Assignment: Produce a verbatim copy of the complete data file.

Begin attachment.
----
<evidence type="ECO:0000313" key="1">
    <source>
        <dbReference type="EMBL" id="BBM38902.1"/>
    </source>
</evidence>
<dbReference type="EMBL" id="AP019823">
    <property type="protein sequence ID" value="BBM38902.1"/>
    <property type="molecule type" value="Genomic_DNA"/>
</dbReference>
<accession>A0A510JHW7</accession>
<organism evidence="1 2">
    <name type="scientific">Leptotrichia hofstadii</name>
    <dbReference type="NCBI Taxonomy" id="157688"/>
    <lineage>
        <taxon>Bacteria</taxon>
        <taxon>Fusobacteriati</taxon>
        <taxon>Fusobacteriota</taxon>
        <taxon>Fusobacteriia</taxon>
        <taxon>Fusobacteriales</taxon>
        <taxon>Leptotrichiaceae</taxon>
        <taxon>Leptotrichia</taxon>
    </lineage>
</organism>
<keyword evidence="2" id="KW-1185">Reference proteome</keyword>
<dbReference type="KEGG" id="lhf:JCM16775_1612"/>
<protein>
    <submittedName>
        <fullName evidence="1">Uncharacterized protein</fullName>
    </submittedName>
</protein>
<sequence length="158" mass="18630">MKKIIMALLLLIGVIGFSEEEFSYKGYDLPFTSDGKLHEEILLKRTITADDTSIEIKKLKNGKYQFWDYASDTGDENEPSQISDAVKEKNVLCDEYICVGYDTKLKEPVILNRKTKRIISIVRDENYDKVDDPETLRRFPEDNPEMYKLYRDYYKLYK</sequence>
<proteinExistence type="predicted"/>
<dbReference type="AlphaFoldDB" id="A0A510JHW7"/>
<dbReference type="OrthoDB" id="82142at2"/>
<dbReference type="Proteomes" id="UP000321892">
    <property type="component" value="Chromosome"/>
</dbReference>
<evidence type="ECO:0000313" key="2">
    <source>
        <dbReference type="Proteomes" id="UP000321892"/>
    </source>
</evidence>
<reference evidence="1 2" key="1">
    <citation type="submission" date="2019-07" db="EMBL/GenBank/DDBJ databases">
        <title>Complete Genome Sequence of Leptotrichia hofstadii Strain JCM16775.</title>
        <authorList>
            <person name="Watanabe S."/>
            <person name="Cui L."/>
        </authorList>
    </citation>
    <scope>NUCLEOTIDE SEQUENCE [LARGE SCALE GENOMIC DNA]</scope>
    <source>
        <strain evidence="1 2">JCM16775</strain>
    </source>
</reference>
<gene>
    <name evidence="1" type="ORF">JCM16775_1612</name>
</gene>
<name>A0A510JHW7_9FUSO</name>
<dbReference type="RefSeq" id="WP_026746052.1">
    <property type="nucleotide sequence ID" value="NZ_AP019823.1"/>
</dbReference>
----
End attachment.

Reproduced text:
<evidence type="ECO:0000313" key="1">
    <source>
        <dbReference type="EMBL" id="BBM38902.1"/>
    </source>
</evidence>
<dbReference type="EMBL" id="AP019823">
    <property type="protein sequence ID" value="BBM38902.1"/>
    <property type="molecule type" value="Genomic_DNA"/>
</dbReference>
<accession>A0A510JHW7</accession>
<organism evidence="1 2">
    <name type="scientific">Leptotrichia hofstadii</name>
    <dbReference type="NCBI Taxonomy" id="157688"/>
    <lineage>
        <taxon>Bacteria</taxon>
        <taxon>Fusobacteriati</taxon>
        <taxon>Fusobacteriota</taxon>
        <taxon>Fusobacteriia</taxon>
        <taxon>Fusobacteriales</taxon>
        <taxon>Leptotrichiaceae</taxon>
        <taxon>Leptotrichia</taxon>
    </lineage>
</organism>
<keyword evidence="2" id="KW-1185">Reference proteome</keyword>
<dbReference type="KEGG" id="lhf:JCM16775_1612"/>
<protein>
    <submittedName>
        <fullName evidence="1">Uncharacterized protein</fullName>
    </submittedName>
</protein>
<sequence length="158" mass="18630">MKKIIMALLLLIGVIGFSEEEFSYKGYDLPFTSDGKLHEEILLKRTITADDTSIEIKKLKNGKYQFWDYASDTGDENEPSQISDAVKEKNVLCDEYICVGYDTKLKEPVILNRKTKRIISIVRDENYDKVDDPETLRRFPEDNPEMYKLYRDYYKLYK</sequence>
<proteinExistence type="predicted"/>
<dbReference type="AlphaFoldDB" id="A0A510JHW7"/>
<dbReference type="OrthoDB" id="82142at2"/>
<dbReference type="Proteomes" id="UP000321892">
    <property type="component" value="Chromosome"/>
</dbReference>
<evidence type="ECO:0000313" key="2">
    <source>
        <dbReference type="Proteomes" id="UP000321892"/>
    </source>
</evidence>
<reference evidence="1 2" key="1">
    <citation type="submission" date="2019-07" db="EMBL/GenBank/DDBJ databases">
        <title>Complete Genome Sequence of Leptotrichia hofstadii Strain JCM16775.</title>
        <authorList>
            <person name="Watanabe S."/>
            <person name="Cui L."/>
        </authorList>
    </citation>
    <scope>NUCLEOTIDE SEQUENCE [LARGE SCALE GENOMIC DNA]</scope>
    <source>
        <strain evidence="1 2">JCM16775</strain>
    </source>
</reference>
<gene>
    <name evidence="1" type="ORF">JCM16775_1612</name>
</gene>
<name>A0A510JHW7_9FUSO</name>
<dbReference type="RefSeq" id="WP_026746052.1">
    <property type="nucleotide sequence ID" value="NZ_AP019823.1"/>
</dbReference>